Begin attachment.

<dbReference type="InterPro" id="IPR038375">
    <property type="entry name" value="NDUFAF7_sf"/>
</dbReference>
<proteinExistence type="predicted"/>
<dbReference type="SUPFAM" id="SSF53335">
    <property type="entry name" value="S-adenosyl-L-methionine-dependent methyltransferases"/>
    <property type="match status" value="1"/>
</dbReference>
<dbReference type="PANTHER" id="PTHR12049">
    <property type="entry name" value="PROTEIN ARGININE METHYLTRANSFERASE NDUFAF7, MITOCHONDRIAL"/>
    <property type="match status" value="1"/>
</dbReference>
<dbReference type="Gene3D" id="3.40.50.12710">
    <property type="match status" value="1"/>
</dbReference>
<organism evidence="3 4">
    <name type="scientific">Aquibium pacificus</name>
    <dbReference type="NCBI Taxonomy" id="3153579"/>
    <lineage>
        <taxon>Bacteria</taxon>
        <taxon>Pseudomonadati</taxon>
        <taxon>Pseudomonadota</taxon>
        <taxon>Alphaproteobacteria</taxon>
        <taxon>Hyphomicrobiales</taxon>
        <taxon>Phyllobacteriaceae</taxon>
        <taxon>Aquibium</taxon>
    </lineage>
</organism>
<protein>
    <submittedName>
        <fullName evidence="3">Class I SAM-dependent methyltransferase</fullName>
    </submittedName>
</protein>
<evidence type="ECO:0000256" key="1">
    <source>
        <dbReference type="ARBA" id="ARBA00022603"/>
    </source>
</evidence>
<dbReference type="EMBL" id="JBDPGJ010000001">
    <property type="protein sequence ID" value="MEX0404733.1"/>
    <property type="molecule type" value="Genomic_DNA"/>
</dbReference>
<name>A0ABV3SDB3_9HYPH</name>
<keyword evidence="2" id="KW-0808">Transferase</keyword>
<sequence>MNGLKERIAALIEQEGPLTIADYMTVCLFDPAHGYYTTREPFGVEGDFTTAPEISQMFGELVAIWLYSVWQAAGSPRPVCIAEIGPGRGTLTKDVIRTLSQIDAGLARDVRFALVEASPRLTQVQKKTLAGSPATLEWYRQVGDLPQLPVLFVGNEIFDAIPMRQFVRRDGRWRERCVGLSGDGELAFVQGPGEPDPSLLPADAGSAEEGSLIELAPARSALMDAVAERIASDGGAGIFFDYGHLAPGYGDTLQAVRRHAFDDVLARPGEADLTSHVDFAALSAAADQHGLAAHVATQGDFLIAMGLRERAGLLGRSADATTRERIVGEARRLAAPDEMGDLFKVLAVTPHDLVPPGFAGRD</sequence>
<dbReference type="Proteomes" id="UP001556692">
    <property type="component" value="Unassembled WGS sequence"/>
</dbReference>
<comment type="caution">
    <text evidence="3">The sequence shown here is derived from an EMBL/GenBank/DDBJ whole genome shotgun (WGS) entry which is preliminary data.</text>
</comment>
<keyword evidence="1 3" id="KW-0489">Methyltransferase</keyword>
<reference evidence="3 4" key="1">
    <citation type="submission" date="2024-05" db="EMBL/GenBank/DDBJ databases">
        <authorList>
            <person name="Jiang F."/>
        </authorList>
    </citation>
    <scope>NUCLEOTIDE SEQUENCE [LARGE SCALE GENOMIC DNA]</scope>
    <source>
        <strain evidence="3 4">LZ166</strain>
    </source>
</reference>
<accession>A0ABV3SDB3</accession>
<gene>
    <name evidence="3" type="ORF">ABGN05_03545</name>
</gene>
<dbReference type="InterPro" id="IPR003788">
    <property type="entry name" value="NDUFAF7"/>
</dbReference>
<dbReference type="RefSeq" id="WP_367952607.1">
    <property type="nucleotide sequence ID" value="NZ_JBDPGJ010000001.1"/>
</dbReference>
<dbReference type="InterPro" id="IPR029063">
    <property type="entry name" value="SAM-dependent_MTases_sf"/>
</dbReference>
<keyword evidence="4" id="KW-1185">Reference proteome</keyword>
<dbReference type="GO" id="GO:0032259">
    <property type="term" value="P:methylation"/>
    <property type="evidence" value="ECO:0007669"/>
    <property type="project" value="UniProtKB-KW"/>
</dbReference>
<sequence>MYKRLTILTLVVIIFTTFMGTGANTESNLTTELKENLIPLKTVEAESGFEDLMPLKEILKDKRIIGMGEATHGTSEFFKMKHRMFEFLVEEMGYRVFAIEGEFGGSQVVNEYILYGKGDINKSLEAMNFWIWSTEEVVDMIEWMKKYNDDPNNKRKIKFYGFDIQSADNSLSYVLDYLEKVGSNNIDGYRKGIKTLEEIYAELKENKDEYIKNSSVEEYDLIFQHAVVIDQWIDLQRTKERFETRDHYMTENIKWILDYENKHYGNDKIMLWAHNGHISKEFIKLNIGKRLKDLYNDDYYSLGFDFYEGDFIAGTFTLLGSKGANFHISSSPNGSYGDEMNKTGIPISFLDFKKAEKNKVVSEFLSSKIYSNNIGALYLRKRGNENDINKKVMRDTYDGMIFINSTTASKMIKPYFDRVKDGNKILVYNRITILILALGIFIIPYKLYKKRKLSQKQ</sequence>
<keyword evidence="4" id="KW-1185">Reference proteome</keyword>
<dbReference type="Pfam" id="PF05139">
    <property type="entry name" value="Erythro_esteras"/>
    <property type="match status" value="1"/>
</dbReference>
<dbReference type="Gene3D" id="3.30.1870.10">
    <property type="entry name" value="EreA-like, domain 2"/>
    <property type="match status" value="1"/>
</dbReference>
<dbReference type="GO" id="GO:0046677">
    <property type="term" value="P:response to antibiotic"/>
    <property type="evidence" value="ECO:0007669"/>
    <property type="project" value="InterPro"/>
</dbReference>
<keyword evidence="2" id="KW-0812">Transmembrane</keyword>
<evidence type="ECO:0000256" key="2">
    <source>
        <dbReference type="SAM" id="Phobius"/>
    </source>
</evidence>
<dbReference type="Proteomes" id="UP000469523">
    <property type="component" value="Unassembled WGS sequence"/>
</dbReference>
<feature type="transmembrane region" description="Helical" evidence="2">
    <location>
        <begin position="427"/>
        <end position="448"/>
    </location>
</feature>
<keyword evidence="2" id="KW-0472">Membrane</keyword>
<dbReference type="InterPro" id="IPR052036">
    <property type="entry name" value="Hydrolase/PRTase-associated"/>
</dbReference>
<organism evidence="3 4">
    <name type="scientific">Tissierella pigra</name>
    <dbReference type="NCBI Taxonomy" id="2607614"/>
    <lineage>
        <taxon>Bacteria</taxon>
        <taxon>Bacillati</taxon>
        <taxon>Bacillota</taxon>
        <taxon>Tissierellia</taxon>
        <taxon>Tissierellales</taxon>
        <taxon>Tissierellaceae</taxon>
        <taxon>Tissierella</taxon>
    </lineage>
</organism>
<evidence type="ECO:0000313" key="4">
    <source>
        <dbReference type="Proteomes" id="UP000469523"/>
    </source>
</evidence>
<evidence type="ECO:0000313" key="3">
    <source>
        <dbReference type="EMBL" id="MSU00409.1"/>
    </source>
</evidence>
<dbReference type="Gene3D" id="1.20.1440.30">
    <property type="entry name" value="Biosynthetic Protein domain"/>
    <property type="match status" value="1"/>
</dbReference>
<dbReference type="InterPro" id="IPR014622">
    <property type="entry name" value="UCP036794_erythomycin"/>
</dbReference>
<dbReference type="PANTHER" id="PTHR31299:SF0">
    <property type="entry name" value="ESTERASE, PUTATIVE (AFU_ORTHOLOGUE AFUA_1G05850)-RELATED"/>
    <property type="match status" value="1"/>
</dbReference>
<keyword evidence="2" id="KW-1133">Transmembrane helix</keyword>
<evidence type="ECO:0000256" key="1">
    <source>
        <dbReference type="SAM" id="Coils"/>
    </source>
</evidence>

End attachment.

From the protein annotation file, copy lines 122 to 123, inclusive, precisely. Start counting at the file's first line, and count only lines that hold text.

        <taxon>Bacillati</taxon>
        <taxon>Bacillota</taxon>